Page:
» An expanding rail network in Virginia serves more customers and demonstrates that the public will come when new and better train service is offered.
Despite the significant opposition to investment in intercity rail from Republican governors in states from Ohio to Florida, Virginia’s GOP leadership has taken a considerably different course. In office since January 2010, Bob McDonnell has presided over a significant expansion in Amtrak routes — and more is expected by the end of this year. In the meantime, the state’s population has gobbled up the service offered, seeing very significant increases in ridership, offering considerable evidence that Americans are perfectly willing to take the train — if the right routes are provided.
Amtrak service to the state capital at Richmond and points further south via services such as the Carolinian, Palmetto, and Silver Meteor/Silver Star has been offered for decades, as has a line to Newport News, which serves as an extension of the Northeast Regional route that serves cities as far north as Boston.
But in 2009, thanks to an agreement between Amtrak and the State of Virginia (under former Democratic governor Tim Kaine), new service was opened between Washington and Lynchburg, via Culpepper and Charlottesville, offering rail to the western sections of the state. Later this year, another route will be opened, adding Amtrak services to Norfolk as part of the Virginia intercity rail mix. Though the project, which cost $115 million in line upgrades, will provide only one daily round trip to Washington (in four and a half hours), two more are planned if the state can secure an additional $75 million for the purpose. Federal rail grants, which are now impossible to get because of a deadlock on transportation funding in Washington, would be very helpful.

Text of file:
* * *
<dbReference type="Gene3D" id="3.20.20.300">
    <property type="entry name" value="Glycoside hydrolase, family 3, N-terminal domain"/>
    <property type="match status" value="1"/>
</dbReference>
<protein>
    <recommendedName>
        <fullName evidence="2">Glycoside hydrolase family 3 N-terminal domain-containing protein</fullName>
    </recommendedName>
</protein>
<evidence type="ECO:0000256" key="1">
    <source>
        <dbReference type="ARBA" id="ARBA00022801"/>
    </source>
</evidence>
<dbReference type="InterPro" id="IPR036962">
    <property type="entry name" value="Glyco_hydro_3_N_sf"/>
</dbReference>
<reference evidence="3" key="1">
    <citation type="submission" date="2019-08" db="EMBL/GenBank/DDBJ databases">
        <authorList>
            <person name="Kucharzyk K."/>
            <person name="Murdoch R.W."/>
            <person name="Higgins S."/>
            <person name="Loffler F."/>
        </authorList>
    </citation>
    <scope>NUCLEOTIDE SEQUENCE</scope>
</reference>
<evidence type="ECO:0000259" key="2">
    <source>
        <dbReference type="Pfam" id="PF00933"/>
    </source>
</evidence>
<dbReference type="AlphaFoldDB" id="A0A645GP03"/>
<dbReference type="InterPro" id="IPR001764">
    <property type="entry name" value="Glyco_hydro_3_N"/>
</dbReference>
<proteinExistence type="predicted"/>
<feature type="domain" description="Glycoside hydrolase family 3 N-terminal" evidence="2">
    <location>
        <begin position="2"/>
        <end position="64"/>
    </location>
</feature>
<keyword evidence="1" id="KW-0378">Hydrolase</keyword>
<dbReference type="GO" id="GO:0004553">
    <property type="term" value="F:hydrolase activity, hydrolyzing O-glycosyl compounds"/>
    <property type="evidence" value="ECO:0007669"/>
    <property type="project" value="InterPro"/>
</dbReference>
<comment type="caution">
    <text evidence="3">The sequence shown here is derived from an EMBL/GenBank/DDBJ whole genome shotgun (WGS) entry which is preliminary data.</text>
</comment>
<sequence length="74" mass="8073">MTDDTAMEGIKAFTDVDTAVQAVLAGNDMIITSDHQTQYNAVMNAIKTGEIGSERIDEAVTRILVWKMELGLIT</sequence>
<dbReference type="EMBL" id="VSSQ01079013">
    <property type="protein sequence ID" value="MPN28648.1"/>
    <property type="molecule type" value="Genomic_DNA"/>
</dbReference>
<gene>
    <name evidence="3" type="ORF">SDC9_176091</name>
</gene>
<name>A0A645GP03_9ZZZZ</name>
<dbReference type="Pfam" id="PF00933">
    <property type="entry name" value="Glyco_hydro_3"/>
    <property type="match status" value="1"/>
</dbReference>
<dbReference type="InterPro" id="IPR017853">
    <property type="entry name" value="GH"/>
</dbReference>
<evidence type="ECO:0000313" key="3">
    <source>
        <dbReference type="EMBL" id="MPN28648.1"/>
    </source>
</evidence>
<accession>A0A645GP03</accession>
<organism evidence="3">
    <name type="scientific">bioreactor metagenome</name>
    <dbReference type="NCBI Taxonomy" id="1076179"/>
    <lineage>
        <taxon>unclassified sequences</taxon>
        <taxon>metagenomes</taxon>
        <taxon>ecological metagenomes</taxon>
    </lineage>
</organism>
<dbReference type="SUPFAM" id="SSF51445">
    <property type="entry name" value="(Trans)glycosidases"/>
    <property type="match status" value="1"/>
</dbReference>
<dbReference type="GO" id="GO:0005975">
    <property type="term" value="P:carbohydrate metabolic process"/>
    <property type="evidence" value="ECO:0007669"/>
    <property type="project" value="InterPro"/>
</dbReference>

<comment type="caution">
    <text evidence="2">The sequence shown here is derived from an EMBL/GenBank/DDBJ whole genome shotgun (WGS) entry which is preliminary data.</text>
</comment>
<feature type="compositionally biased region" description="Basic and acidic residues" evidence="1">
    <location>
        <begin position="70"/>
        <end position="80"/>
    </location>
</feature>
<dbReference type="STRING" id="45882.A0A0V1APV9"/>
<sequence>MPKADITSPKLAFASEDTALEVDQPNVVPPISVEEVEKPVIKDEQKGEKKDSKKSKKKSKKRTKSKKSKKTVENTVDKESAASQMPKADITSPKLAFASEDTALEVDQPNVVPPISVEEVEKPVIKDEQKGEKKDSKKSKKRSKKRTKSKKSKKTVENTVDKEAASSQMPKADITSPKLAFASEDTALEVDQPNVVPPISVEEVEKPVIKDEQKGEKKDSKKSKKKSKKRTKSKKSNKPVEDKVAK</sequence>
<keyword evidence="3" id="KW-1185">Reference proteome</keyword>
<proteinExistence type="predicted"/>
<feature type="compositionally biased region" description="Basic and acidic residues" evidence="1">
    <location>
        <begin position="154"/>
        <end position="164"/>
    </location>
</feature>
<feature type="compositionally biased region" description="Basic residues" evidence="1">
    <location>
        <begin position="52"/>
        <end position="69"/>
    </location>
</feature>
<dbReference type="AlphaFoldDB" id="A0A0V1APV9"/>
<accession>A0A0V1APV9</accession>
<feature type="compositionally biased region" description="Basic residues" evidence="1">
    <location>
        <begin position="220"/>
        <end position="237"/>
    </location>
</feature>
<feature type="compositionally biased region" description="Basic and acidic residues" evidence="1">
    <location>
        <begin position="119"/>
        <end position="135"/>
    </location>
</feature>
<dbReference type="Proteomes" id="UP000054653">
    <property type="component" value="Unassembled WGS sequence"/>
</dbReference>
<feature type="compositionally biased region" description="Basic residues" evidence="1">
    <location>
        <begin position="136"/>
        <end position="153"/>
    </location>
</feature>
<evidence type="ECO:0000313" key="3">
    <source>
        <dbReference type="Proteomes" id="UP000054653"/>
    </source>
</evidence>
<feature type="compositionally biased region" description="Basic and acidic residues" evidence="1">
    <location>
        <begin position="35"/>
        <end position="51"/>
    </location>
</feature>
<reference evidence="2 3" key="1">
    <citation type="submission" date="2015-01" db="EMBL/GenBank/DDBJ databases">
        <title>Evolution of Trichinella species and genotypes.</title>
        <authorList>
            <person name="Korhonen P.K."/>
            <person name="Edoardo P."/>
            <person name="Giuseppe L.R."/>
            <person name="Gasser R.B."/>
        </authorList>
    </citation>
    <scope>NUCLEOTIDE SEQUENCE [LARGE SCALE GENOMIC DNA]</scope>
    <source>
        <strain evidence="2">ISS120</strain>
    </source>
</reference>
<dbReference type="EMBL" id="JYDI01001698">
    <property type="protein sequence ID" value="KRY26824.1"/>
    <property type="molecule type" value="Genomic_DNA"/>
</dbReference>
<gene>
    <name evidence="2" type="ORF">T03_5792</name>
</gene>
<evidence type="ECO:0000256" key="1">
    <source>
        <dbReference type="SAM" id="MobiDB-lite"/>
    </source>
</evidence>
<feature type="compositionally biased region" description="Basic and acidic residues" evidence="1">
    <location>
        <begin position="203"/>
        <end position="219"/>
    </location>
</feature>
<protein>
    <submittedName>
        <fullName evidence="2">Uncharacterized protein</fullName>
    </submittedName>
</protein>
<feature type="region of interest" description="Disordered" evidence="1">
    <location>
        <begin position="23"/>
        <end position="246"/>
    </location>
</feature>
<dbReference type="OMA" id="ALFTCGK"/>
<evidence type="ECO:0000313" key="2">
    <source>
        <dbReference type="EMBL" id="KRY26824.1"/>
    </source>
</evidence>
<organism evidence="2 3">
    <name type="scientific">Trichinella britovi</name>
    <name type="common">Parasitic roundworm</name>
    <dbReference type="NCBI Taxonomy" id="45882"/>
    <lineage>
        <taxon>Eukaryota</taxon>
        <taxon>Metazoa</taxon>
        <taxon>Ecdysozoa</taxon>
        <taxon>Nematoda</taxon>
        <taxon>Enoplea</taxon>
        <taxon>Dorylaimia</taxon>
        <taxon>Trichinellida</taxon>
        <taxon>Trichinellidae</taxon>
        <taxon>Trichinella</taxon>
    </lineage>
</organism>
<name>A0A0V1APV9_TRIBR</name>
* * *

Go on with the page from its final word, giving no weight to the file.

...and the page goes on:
As seen in the chart below, Amtrak ridership has increased steadily over the past three years on many major state-supported Amtrak routes. The Keystone Corridor, a route between Philadelphia and Harrisburg that I profiled in 2009, has continued to see major gains in ridership, increasing its monthly ridership in May from about 100,000 to more than 120,000. Much of that improvement is likely due to increased service frequencies and faster trains introduced as part of a capital investment partnership between the State of Pennsylvania and Amtrak.
In terms of percentage change in ridership, however, routes like the Keystone are expanding ridership only about as quickly as the system as a whole, or about 20% since 2009. As shown in the chart below, other routes have seen far higher increases in ridership, notably in Virginia and North Carolina. Since 2009, trains to Newport News have increased their passenger counts by more than 60% and those running to and through North Carolina (the Carolinian and Piedmont) by almost 80%. Since 2010, the first year for which data is available, Amtrak trains to Lynchburg have increased their ridership by more than 60% as well. Investments in improved Amtrak services appear to be producing beneficial results.
Though the Amtrak trains to Norfolk will start off with very limited service, the service seems likely to be popular in a state with such a record of late. Norfolk’s new light rail line — the Tide — stops at the future rail station, and it has seen higher ridership than estimated. Its 4,800 daily users far exceed initial predictions of 2,900 a day. With a lengthening of that route into Virginia Beach now being considered, access to Amtrak service will be even more convenient to thousands more.
In addition to the planned increase in service frequency, Virginia hopes to invest further in its intercity rail portfolio. It has already spent $370 million on the upgrade of the line between Richmond and Washington, and it hopes to extend the spur to Newport News further south to serve that city’s downtown. But the biggest proposal on the books is a significant improvement in service further south, into North Carolina, as part of the Southeast High-Speed Rail Project. Tolls on I-95 have been mentioned to help pay for that project (though they have seen significant opposition from some), and indeed some source of funding is necessary if the project is to be under construction within a year, as is technically possible.
But without additional federal funding, the likelihood of real rail improvement projects actually being implemented is limited at best.
Image at top: Map of planned Norfolk-Richmond rail services, from Virginia DRPT